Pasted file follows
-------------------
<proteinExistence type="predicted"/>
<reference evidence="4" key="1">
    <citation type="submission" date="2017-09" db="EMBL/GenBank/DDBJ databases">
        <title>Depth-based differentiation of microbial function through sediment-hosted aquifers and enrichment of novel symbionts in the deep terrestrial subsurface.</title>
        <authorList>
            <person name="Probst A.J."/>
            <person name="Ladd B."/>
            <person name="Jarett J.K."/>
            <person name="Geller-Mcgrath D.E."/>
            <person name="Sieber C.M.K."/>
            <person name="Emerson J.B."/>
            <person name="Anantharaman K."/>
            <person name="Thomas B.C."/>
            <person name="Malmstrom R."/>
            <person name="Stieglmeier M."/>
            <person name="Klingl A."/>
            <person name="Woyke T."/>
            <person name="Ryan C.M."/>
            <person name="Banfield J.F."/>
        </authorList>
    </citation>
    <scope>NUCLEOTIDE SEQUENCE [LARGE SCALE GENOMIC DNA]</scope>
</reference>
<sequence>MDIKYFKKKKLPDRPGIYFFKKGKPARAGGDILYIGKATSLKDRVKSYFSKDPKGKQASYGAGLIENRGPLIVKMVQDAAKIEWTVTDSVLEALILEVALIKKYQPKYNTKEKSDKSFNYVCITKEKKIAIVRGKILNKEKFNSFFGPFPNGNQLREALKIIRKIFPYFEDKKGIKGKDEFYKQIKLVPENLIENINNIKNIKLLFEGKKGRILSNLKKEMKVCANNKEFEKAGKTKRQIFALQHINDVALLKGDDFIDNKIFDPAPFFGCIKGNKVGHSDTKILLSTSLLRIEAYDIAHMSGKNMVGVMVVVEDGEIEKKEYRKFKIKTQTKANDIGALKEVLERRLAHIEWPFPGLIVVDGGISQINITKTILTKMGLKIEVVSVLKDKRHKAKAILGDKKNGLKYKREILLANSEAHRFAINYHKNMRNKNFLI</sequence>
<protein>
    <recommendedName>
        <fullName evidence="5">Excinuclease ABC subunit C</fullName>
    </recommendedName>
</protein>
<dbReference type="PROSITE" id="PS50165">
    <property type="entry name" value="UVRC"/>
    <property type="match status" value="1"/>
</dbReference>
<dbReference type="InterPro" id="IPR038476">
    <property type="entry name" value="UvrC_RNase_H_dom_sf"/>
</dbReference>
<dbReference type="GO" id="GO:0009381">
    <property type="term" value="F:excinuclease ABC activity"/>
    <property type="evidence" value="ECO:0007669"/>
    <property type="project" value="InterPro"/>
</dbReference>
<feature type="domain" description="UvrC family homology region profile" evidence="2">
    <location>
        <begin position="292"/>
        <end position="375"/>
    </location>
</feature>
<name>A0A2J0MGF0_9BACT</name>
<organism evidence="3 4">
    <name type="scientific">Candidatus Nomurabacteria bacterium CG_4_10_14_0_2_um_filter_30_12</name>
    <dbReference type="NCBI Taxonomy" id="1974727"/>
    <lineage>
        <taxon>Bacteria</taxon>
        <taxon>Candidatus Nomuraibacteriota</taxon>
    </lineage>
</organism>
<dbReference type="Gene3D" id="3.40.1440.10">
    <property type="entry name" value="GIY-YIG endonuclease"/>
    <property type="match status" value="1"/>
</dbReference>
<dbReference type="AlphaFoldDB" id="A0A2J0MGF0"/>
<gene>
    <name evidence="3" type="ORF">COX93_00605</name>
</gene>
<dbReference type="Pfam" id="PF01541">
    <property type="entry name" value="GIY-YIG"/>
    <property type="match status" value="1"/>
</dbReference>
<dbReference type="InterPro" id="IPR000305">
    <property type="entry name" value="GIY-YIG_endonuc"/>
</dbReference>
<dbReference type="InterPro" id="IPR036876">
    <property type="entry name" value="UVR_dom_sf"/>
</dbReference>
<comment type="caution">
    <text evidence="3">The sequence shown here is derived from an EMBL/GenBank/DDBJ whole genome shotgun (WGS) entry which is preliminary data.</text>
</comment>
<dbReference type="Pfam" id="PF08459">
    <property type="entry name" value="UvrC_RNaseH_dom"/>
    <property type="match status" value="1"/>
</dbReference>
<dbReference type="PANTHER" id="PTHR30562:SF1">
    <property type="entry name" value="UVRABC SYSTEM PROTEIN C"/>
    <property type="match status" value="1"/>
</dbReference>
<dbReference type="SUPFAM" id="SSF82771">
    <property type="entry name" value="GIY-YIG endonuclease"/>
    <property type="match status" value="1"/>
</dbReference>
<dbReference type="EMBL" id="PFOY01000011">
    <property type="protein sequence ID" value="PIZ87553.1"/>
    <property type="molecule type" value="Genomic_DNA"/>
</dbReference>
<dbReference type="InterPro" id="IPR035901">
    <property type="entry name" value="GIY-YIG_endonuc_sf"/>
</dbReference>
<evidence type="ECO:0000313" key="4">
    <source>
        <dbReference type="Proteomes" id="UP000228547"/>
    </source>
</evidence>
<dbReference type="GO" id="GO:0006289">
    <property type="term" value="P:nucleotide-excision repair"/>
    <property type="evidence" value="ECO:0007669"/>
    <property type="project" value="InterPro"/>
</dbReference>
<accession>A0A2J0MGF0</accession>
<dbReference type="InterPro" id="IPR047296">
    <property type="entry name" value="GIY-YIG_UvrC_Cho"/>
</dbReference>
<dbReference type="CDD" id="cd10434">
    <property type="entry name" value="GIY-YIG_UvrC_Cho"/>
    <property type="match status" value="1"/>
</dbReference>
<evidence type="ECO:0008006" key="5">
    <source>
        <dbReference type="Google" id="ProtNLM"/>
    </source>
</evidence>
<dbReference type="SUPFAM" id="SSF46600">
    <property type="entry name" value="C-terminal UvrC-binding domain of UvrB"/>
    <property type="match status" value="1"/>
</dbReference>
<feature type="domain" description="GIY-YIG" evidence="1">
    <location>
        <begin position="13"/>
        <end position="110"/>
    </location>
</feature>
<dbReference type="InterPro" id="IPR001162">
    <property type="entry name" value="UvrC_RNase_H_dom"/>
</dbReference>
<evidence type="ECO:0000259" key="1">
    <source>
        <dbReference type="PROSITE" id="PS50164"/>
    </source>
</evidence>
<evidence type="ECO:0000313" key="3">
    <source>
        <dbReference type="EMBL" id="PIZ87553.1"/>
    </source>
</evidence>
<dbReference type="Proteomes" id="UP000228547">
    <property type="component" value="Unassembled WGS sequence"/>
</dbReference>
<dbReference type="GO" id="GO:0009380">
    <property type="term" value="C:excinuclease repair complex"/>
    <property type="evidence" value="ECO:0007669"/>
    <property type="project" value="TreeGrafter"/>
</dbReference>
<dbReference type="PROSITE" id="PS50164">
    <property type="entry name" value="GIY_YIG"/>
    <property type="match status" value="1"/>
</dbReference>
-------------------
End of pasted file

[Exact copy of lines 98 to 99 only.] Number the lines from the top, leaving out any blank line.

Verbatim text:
    <source>
        <dbReference type="Proteomes" id="UP000228547"/>